First, let’s see what both means.
The way of dating history that most are accustomed to see is probably BC (or Before Christ) for everything that comes before the year 0 (zero), and AD (or Anno Domini, latin for “in the year of our Lord”) for everything that comes after year 0 (zero).
BCE stands for Before Common Era, and CE for Common Era. These prefixes mean exactly the same as BC and AD.
So, if they mean the same, why not use BC and AD?
The reasons are simple. BC implies that the birth of Jesus Christ was in the year zero. However, there is no universal agreement on when Christ was born, with theories going from as early as 6 BCE, and as far as 4 CE, meaning the implication of “BC”, or Before Christ is flawed.
Another reason is that Japan uses different calendars than in most western countries. Using the Japanese calendar to explain historic events would confuse most readers, and make it hard to understand from the reader’s perspective. Making use of BC / AD would impose the Christian calendar on a culture in which Christianity has had no impact in its ancient history, and little impact in its more recent history.
It is for these reasons, among others, that we decided to use BCE and CE instead of BC and AD.
This again was a difficult choice to make. While this website has been written entirely in English for now, we hope to be able to translate it in different languages in the future. Thinking of that, as well as the fact that most of the world uses the DMY (Day Month Year) system. In Asian countries, such as Japan itself, it is more common to use YMD. The countries that use the MDY format are: United States , Canada (partially), Belize, Federated States of Micronesia, and the Marshall Islands.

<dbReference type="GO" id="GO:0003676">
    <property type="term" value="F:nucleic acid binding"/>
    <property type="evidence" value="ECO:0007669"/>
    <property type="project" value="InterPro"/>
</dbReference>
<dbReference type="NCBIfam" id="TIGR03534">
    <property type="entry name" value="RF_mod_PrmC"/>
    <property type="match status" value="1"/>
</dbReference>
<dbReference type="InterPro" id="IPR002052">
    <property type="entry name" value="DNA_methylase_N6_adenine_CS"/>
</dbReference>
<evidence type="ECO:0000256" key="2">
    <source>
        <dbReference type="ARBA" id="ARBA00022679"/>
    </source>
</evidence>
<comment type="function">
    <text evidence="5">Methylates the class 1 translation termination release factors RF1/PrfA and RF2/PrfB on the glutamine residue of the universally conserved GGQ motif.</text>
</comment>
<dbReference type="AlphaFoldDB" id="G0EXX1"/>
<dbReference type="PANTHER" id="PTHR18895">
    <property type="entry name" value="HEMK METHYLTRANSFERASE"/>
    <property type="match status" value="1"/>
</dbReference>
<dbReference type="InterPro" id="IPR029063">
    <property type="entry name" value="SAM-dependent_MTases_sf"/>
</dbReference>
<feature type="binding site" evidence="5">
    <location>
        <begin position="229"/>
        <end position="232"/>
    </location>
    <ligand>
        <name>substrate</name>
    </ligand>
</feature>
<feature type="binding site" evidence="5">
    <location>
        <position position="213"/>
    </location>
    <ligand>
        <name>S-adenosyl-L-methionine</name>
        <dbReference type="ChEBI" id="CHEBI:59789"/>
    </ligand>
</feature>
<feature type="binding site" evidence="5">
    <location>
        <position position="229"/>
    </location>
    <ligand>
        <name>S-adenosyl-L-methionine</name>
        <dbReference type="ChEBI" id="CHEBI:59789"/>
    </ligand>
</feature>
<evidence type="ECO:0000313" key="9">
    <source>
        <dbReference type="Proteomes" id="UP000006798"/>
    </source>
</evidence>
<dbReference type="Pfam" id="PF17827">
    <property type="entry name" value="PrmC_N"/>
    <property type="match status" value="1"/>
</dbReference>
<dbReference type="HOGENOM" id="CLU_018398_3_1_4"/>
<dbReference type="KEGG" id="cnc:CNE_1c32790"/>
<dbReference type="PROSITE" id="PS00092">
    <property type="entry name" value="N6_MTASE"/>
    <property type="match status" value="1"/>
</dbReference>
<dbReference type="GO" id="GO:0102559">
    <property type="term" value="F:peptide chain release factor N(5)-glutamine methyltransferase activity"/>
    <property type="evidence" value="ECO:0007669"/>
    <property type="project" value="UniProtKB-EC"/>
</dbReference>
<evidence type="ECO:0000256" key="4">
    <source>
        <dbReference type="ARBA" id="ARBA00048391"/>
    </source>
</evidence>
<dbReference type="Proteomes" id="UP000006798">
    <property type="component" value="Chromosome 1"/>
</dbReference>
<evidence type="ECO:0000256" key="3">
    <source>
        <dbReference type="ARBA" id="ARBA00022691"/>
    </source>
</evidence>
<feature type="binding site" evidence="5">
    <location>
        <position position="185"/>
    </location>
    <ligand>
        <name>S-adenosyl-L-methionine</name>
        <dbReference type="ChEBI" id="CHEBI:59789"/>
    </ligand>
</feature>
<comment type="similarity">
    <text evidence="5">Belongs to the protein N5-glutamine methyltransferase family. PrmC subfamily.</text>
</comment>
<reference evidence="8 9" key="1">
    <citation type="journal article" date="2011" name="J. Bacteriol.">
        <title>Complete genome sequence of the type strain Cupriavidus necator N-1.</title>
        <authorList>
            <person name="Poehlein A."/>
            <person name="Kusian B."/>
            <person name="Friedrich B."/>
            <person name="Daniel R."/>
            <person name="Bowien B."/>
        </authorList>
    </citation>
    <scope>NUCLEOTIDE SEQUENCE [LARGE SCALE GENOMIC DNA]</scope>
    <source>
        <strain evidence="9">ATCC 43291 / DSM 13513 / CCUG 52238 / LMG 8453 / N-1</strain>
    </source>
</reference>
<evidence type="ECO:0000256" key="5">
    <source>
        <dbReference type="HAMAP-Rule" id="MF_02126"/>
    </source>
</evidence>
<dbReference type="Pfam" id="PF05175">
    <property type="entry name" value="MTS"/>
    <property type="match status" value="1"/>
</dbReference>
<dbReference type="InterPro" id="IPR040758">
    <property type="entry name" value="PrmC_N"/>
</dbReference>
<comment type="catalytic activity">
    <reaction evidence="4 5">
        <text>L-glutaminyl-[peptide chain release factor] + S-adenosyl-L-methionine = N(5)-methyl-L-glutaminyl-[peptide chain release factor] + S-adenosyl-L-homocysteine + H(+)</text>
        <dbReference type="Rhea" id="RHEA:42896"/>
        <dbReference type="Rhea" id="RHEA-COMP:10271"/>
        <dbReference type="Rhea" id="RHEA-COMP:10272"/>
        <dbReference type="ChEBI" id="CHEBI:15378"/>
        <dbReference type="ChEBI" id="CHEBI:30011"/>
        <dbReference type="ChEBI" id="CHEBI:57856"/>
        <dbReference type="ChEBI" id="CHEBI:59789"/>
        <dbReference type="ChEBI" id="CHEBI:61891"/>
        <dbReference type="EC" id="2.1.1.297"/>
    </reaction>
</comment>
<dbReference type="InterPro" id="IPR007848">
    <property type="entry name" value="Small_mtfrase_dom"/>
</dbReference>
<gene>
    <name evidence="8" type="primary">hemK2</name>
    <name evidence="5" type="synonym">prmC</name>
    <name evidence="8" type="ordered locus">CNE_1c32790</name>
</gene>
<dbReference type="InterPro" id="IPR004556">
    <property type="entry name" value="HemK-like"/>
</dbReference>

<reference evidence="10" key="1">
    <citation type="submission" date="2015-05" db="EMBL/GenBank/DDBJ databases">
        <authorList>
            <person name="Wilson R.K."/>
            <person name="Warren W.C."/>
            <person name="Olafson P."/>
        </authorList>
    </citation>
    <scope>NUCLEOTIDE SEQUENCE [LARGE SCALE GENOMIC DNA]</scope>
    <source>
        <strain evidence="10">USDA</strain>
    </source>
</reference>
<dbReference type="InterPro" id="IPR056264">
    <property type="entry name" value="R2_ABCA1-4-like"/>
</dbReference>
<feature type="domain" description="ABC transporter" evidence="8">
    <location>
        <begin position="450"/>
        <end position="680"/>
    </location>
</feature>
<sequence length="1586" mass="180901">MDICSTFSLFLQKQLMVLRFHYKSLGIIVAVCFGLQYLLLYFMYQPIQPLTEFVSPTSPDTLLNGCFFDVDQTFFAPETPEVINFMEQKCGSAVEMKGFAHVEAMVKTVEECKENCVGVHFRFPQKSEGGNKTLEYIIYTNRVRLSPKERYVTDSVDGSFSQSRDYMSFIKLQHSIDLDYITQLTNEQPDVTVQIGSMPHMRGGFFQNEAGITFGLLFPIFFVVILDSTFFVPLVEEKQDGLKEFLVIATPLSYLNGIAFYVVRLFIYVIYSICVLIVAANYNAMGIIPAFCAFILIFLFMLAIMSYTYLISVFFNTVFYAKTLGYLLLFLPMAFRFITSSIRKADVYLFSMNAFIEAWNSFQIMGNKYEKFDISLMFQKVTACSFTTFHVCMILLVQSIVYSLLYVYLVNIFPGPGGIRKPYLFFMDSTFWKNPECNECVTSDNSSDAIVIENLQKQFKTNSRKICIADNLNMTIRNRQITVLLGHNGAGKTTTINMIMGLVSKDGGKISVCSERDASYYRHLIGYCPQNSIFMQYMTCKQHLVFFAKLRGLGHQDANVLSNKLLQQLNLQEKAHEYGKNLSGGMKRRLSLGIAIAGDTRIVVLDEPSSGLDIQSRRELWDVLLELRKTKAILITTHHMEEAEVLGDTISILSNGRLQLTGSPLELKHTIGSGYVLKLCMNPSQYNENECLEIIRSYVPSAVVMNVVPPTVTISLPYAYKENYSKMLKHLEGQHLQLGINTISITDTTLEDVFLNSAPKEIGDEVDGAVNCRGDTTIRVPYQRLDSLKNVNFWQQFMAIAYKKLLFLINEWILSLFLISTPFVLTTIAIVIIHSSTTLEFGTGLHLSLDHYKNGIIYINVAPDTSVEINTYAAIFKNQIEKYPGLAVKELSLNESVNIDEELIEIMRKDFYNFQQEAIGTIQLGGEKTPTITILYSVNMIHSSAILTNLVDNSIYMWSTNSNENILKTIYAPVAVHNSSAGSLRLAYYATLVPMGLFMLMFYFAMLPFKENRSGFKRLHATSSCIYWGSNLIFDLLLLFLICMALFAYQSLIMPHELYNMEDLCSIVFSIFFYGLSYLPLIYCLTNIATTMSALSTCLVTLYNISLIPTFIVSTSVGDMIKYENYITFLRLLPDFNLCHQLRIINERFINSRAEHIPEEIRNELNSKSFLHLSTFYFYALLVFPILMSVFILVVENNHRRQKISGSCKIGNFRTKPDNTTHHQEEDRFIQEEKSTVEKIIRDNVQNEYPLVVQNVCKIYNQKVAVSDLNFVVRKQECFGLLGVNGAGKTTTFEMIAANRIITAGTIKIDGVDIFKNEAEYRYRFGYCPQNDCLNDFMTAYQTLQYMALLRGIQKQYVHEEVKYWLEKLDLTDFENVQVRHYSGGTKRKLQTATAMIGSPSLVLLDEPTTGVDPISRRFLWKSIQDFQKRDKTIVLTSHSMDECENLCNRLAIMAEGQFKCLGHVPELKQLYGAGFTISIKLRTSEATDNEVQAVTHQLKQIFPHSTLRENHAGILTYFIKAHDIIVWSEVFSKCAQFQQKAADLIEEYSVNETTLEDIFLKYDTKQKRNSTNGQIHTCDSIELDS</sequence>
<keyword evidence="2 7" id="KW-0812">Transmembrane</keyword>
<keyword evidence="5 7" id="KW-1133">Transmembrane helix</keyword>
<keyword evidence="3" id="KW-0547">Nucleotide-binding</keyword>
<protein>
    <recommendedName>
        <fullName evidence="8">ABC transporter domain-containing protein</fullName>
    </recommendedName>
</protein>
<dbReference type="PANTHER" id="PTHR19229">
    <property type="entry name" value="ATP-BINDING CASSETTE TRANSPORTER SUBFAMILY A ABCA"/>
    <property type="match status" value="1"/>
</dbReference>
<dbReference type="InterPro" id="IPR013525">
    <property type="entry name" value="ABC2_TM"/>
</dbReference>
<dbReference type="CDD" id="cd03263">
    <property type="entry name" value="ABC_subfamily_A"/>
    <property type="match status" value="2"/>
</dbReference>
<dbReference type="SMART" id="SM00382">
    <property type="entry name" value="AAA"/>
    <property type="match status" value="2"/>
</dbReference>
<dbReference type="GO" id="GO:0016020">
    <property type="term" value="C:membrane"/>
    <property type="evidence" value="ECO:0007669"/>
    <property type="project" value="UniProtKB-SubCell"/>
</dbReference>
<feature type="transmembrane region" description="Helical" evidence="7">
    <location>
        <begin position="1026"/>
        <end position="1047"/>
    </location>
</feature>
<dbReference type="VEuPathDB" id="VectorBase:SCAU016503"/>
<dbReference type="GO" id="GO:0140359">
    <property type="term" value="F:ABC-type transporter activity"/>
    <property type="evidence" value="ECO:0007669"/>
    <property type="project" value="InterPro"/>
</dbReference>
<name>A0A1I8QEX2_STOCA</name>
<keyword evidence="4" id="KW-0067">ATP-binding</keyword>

These countries answer for around 360 million people. On the other hand, the number of users of the DMY format are close to 3.6 billion, whereas the number of YMD users (mostly from Asian countries) is close to 1.75 billion people.
This is why we decided it would be better to write dates as “1 January” instead of “January 1” for the English website. If we ever translate the website in an Asian language, depending on the country’s usage, we will probably put the format accordingly, as YMD (or as it is now for Asian countries using the current format).
The main reason is for readability, and to avoid any confusion. While we guess most people would be able to understand the am/pm format, it might be easy to confuse for some people. One of the most confusing times are 12 am and 12 pm. We have noticed that a certain number of people wonder whether 12 am is noon or midnight. This is why we decided for the 24 hour clock instead of the 12 hour clock.
As an additional precaution, we usually write time such as: 03:00 in the morning, or 15:00 in the afternoon. This extra precaution might sound redundant, but this will allow for more certainty, and less chances of readers to mistake the time of certain events.